Jim Joyce follows the World Series.
Baseball fans focus on Philadelphia. Tuesday night’s Game 3 between the hometown Phils and the American League pennant-winning Houston Astros will decide which team will take a 2-1 series lead. Tens of thousands of people will take seats in Citizens Bank Park, while millions more will find themselves in front of television sets across the country and beyond. It’s the Fall Classic, after all. That’s what baseball fans expect, when training camps open in February.
Joyce is one of the legions of baseball fans. For more than two decades, beginning in May 1987 and ending his time in MLB behind home plate and around the infield on October 2, 2016, Joyce managed the integrity of the game at the field level. Considering all the balls and strikes called and the safety signs made on the bases, Joyce remains a fan of the game.
Recently, I called the veteran referee. From his home in Beverton, Oregon, Joyce seemed rested and at peace, now six seasons removed from the namadic lifestyle he encountered for eight months a year.
There are two reasons I decided to give Joyce a ring. One obvious, and one not so obvious.
Before getting to the obvious, I’m still interested in how a professional like Joyce adapted to post-baseball life.
You see, long before trying his luck at the MLB level as an umpire, Joyce hung around in the minors for a decade, until he got his big break. Before setting to work three World Series, three All-Stars Games and a ton of other post-season series, Joyce sacrificed so much to get where he hoped his dream would take him.
Just like minor league baseball players, umpires also work for low wages. They also experience difficult travel conditions. While working at the Triple-A level in the Pacific Coast League and Texas League Double-A, Joyce’s goal was to be able to send his wife Kay $1,000. monthly. At the time, a promotion through the ranks of MLB umpires meant a pay raise to $50,000. per season.
And like any great story to tell, Joyce has his own when it comes to the details of his major league call-up. Dejected by years gone unnoticed, just when Joyce was ready to step down, MLB umpiring supervisor Marty Springstead stepped in.
After seeing what he liked about Joyce’s work, in 1986, at the request of Springstead, his contract was purchased.
Joyce has made a fine career for himself. Driving from his home in Toledo, Ohio, Joyce enrolled in the Bill Kinnamon School of Umpiring in St. Petersburg, which came with $2,000. tuition. It was in the late 1970s. In the end, umpiring and Joyce were a successful combination.
During his career, there were some memorable days at the ballpark for Joyce. There was this time during the 2012 season at Chase Field, home of the Arizona Diamondbacks, where Jolyce administered CPR to a woman who was going into cardiac arrest.
Then, June 2, 2010, at Detroit’s Comerica Park – it’s the obvious date and place that defines Joyce’s place in MLB history. Joyce states that not a day goes by that someone doesn’t remind her of that day.
I remembered this game between the Detroit Tigers and the Cleveland Indians just recently while browsing through Amazon’s list of baseball books. There it was – Nobody’s Perfect: Two Men, One Call and One Play for Baseball History. Joyce and then Tigers pitcher Armondo Galarraga tell their story to Daniel Paiser. I had to have this book. I had to know the details of one of the most famous near-perfect games in gaming.
I was not deceived. Page 248 offers the game’s box score.
Heading into round nine, Galarraga put on a perfect game. Galarraga retired the first twenty-six batters he faced. With one out to go, for the Indians, Jason Donald walks to home plate. Joyce is the first base umpire. Donald kicks a ground fly to Tigers first baseman Miguel Cabrera, who throws the ball to Galarraga covering first base.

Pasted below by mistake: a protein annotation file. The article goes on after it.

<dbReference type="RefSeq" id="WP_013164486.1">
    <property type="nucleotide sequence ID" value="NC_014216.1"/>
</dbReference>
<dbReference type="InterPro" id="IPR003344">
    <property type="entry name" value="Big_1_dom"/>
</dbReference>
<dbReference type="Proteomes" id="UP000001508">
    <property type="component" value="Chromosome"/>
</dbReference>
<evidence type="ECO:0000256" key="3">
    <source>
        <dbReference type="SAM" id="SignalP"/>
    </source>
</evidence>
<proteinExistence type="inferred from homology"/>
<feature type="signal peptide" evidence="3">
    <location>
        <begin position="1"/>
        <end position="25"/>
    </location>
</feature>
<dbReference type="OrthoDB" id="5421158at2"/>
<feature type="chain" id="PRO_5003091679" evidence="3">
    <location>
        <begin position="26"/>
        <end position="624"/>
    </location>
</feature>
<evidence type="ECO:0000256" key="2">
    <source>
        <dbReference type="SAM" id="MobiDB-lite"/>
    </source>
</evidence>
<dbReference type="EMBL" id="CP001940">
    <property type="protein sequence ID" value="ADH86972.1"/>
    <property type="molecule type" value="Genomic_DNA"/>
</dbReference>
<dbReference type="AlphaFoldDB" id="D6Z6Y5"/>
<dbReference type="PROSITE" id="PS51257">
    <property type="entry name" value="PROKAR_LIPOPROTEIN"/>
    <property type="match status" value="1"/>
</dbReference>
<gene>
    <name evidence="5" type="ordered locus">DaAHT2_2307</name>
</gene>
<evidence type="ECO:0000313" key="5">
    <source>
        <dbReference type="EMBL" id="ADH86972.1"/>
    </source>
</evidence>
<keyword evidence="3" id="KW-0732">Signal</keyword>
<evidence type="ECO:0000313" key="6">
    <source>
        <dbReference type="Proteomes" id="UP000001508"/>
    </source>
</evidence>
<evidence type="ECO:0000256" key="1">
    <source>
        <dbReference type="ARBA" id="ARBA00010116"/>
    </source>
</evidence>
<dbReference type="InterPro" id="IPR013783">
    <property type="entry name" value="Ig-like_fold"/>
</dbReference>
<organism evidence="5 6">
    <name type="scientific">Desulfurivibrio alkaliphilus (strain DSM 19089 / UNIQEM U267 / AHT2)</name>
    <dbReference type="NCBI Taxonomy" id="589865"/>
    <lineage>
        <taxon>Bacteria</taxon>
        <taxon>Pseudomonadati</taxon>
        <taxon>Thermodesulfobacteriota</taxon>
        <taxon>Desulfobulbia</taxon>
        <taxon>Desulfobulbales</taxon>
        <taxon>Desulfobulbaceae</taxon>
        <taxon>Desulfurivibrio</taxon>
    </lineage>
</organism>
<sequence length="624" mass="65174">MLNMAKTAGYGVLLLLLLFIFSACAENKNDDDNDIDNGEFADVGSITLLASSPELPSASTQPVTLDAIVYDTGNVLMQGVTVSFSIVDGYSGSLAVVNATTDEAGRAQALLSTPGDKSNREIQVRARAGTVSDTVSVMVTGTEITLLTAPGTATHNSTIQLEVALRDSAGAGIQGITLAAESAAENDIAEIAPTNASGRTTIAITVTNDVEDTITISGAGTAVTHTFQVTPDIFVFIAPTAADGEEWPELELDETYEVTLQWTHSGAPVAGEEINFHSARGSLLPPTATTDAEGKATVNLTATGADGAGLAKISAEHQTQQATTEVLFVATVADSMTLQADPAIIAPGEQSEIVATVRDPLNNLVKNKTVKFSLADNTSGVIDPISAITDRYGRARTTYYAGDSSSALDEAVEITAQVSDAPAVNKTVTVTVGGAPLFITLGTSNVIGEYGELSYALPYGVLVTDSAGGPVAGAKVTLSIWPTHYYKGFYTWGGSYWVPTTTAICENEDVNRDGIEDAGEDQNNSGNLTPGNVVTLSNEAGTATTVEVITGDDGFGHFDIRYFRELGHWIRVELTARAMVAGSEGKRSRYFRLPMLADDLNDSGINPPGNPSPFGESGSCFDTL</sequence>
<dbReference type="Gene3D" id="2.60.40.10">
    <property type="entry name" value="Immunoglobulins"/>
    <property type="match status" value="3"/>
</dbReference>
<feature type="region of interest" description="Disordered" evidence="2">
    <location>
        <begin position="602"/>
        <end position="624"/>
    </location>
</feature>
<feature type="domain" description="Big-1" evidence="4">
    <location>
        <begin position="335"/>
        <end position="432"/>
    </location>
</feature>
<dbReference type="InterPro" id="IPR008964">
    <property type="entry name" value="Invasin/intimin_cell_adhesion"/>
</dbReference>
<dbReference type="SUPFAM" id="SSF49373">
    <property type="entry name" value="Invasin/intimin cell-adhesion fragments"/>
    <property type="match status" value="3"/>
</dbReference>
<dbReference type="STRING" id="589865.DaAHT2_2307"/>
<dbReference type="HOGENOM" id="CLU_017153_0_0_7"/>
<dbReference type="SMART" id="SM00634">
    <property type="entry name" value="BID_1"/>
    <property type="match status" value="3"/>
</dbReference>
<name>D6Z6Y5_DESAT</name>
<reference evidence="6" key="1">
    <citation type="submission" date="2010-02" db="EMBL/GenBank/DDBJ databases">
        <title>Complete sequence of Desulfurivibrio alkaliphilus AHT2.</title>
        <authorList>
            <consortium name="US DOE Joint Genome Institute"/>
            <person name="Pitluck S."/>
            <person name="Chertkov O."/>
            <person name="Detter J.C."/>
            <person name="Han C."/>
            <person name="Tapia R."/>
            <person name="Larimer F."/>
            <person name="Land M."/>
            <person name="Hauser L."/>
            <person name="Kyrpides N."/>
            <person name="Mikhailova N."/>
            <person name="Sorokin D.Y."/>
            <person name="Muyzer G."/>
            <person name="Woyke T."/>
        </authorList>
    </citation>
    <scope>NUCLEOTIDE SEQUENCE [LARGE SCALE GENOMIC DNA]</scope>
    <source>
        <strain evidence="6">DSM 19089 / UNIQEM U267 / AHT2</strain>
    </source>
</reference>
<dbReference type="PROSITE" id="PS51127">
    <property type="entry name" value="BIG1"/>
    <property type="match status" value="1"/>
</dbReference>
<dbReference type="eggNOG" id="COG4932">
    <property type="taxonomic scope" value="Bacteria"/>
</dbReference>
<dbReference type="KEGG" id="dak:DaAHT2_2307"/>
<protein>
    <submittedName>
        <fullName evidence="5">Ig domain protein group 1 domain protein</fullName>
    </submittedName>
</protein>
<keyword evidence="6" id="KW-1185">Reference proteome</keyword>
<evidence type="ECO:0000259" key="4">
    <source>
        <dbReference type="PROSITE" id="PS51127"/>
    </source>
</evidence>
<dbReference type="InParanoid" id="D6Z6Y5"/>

The throw beats Donald to the sack. But, instead of celebrating a perfect match, Joyce calls the runner safe.
Let the controversy begin.
At a time when there were no video replays, Joyce’s appeal was valid. Galarraga ends up throwing a hit. Joyce, obviously for many, blew the call.
That’s where Nobody’s Perfect comes in. The story of the game and the two main players in one of baseball’s all-time tragedies is incredibly well told.
Readers are told Joyce’s reaction to his difficult night in Comerica, as he returns to his childhood home in Toledo, to stay with his mother. His conversation with his wife Kay is private, but Joyce allows company. The connection between Detroit and Cleveland, for Joyce growing up as a baseball fan and going to games with her dad, makes this great story even bigger. Galarraga fills readers with his youth growing up in Caracas, Venezuela, being signed by the Montreal Expos, battling arm injuries, and the Tigers then taking a chance with him.
I highly recommend adding Nobody’s Perfect to your baseball library.
During my conversation with Joyce, I was surprised when he told me that there is currently no formal way for his referee peers to stay in touch. There is no official contact with MLB alumni. For most referees, retired and current, they are scattered across the country. Sometimes – out of sight, out of mind. Aside from some knee issues, keeping busy with her grandkids allows Joyce to enjoy life after baseball.
Fellow retried umpire Dale Scott, who also lives in Oregon, is among the ranks Joyce remains friendly and close with.
Thanks to the beauty of Amazon, a wonderful story comes back to me. The more I learn about Jim Joyce and the near-perfect play of a dozen MLB seasons, the more I realize why I love baseball — even in November.
Don Laible is a freelance sportswriter from the Mohawk Valley, now living in Florida. He has reported on professional baseball and hockey for print, radio and the web since the 1980s. His columns are featured weekly on WIBX950.com. Don can be contacted by email at [email protected]
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